The Braves traveling secretary and Ruth's wife Claire told him he should quit on the spot. "Can't do it," he said. "I promised that son of a bitch (Fuchs) I'd play in all the towns on this (May) trip."

The Braves were 10-27 when Ruth quit as a player. Immediately, Fuchs sent out a message: Ruth had been released as player and as assistant manager, and had been fired as vice-president. "I have given Ruth his unconditional release," Fuchs said in a written statement. "He's through with the Braves in every way."

So now it's just déjà vu all Pollin again.

I'm sure Jordan is unaware of this history; those who are unaware of history ... oh hell, this isn't the History Channel, it's an R-Dub Page 2 column. These similarities are fascinating, but Jordan can step out of this "Twilight Zone" episode and stop making like Babe Ruth, and I can stop making like Rod Serling. What Jordan should do now is not pout, which, like Ruth, he is very good at, but act on his own behalf, and not wait for David Falk to tell him what's best, because Falk never saw this coming and he should have. Should've never let his best client give up his piece of a club. Never, as in: not ever. Now Jordan must act decisively, and act like a businessman, not some spoiled, petulant superstar athlete/artist (that "statement" he released, probably through David Falk, accomplished nothing).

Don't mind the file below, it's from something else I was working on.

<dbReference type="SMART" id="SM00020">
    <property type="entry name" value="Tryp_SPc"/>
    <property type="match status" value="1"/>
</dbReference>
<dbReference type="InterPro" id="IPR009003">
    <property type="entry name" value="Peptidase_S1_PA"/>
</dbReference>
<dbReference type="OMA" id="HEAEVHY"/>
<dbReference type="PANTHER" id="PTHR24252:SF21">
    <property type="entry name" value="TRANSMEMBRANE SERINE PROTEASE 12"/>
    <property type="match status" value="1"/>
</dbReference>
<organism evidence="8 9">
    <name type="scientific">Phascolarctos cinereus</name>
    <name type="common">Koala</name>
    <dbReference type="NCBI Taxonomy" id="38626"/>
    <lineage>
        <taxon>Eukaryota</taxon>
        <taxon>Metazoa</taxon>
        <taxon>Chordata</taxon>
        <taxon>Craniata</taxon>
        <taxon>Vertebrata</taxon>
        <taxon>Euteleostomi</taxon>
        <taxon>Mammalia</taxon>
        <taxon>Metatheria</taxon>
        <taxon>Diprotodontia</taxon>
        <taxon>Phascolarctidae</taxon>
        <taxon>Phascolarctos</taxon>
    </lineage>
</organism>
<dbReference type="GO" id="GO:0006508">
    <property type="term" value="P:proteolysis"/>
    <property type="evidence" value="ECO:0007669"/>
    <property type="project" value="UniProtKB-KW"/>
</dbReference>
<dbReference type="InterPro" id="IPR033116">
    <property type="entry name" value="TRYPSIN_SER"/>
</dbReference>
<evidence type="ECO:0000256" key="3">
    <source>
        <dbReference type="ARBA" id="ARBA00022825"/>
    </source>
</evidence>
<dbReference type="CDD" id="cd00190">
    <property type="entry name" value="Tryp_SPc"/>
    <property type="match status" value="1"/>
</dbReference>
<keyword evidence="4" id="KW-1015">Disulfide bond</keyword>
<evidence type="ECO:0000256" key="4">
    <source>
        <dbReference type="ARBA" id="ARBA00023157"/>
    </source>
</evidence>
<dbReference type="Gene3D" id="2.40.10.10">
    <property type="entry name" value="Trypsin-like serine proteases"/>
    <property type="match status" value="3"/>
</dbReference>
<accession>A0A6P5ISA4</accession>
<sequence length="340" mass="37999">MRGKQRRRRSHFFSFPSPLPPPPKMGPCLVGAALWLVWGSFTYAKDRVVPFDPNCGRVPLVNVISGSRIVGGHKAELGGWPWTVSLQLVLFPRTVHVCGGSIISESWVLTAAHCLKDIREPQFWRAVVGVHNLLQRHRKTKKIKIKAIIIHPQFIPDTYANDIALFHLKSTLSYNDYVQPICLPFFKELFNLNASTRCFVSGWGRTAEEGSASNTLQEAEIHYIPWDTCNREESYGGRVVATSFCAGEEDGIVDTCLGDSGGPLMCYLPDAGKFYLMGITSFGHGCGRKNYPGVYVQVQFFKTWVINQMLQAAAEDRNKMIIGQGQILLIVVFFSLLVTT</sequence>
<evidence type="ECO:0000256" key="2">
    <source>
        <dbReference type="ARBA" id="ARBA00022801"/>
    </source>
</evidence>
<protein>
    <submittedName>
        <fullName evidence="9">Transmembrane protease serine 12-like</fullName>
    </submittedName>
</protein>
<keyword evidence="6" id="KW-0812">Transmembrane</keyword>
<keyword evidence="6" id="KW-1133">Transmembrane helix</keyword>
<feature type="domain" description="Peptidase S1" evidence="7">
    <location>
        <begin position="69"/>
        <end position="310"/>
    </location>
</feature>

"They treated him like a player," said Kenny the Sage on TNT.

Revenge is a dish best served during the NBA Finals. What Jordan should do is find out where Paul Silas will be staying in Sacramento, and call him up. Silas is the best coach not currently employed in the NBA. Don Nelson, the Dallas head coach, in a shrewd preemptive strike, has brought Silas in as an "observer" or as a "consultant" with the Mavs. This came after Paul Silas was inexplicably fired by inexplicable Hornets owner George Shinn. Paul Silas is known to work wonders with teams, particularly with big men, having made the Hornets a threat team, and having turned center Jamal Magliore into one of hidden gems in the NBA. He has the respect of Baron Davis, which is more than, say, Jeff Van Gundy or Tim Floyd can claim at this point. By bringing in Silas, Nelson, by happy coincidence, obviously doesn't have to worry about coaching against him, although it is true Nellie and Silas were once teammates on the Celtics, and Silas won't mind the checks continuing to come in, although decidedly smaller.